Application forms must be legibly filled legibly or typed and signed by the applicant. Applications by individuals convicted of drug offenses in the 10-year period prior to their applications will be rejected. Property owners who are also convicted drug felons will be barred from participating in hemp growing or processing. Completed forms should be mailed to the WVDA at:
West Virginia Department of Agriculture
1900 Kanawha Blvd. East
Charleston, WV 25305-0170
The WVDA notifies applicants by email when applications are received and under review. Successful applicants will receive both an email copy and a hard copy of their licenses. The WVDA will also include an invoice containing the full amount payable as the license fee.
The cost of a hemp cultivation license in West Virginia is $500. An additional fee of $5 is charged for each outdoor acre of land on which hemp is cultivated. A fee of $3 per 1,000 sq ft is charged for indoor cultivation areas. A West Virginia hemp processor license also costs $500. All licenses are renewable upon expiration at a $50 fee.
In order to legally grow hemp in West Virginia, a person or business must be licensed by the WVDA. Hemp growers in the state are obligated to provide their local Farm Service Agency with information about the exact number of acres on which they intend to grow hemp plants. West Virginia farmers who import hemp seeds from outside the U.S. must obtain a phytosanitary certificate from the country of origin. Only hemp seeds with a THC content of 0.3% or less can be cultivated in West Virginia. Hemp farmers in the state are required to inform the WVDA whether they intend to cultivate their crops using seeds or clones.
Hemp seeds are usually inserted in the soil up to a depth of 1 inch. Agronomists advise that hemp seeds be planted when the soil is free of frost. Loamy soils with plenty of organic matter are best suited for cultivating hemp. Hemp plants do not thrive in clay soil or poorly drained soil. Industrial hemp can be cultivated for the extraction of CBD or for the processing of fiber and seed. Hemp crops grown for CBD or for seed are usually spaced widely, unlike hemp grown for fiber, which can be planted in clusters.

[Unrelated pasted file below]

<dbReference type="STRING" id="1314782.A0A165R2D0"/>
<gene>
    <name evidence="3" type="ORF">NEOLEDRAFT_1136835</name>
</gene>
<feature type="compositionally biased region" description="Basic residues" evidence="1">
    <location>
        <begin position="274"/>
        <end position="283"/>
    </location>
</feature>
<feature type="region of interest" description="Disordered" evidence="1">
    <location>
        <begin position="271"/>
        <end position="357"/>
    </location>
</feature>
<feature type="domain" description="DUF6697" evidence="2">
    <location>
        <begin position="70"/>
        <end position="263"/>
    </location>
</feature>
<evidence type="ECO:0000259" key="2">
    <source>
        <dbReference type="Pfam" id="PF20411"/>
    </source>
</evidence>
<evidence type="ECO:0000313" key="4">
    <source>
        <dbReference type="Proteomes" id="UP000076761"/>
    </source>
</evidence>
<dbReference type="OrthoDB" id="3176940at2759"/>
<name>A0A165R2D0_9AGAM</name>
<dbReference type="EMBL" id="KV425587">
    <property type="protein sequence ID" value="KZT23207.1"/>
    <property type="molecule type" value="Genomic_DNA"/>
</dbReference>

Although hemp and marijuana are both Cannabis sativa plants, they are cultivated differently. Hemp is grown for a wide range of medical and industrial uses, while marijuana is grown for the THC in its flowers. It is possible to grow hemp from either seeds or clones, but marijuana is mainly cultivated using clones. Hemp plants are usually planted in outdoor sites, while marijuana plants can be planted in greenhouses in order to maximize THC production.
West Virginia hemp farmers are advised to use fertilizers containing nitrogen, phosphate, and potash on their crops. Only pesticides approved by the Environmental Protection Agency (EPA) can be applied to hemp crops in West Virginia. The following pesticides are among those approved for use on hemp plants in West Virginia:
West Virginia residents are permitted to buy smokable hemp flowers from licensed dispensaries, pharmacies, and online vendors. There are no limits on the amount of hemp or hemp-derived products that can be bought in the state. There are also no possession limits. Businesses in West Virginia can ship hemp flowers into the state.
Hemp is the name of a plant of the Cannabis sativa species. THC is a cannabinoid present in minute amounts in hemp, often not more than 0.3%. Marijuana contains large amounts of THC. Hemp-derived Delta-8 and Delta-10 THC products are no longer permitted for sale and consumption in West Virginia.
Hemp plants contain a cannabinoid known as CBD. CBD is a non-psychoactive compound recognized for its medicinal benefits. It is present in the flowers, leaves, and stalks of the hemp plant. Hemp farmers who cultivate the plant for the processing of CBD specifically select female seeds, which will yield plants high in CBD. Hemp-based CBD products with no more than 0.3% THC are legal in West Virginia.
Industrial hemp is known to have an increasing range of uses across many areas. Such applications in West Virginia include the following: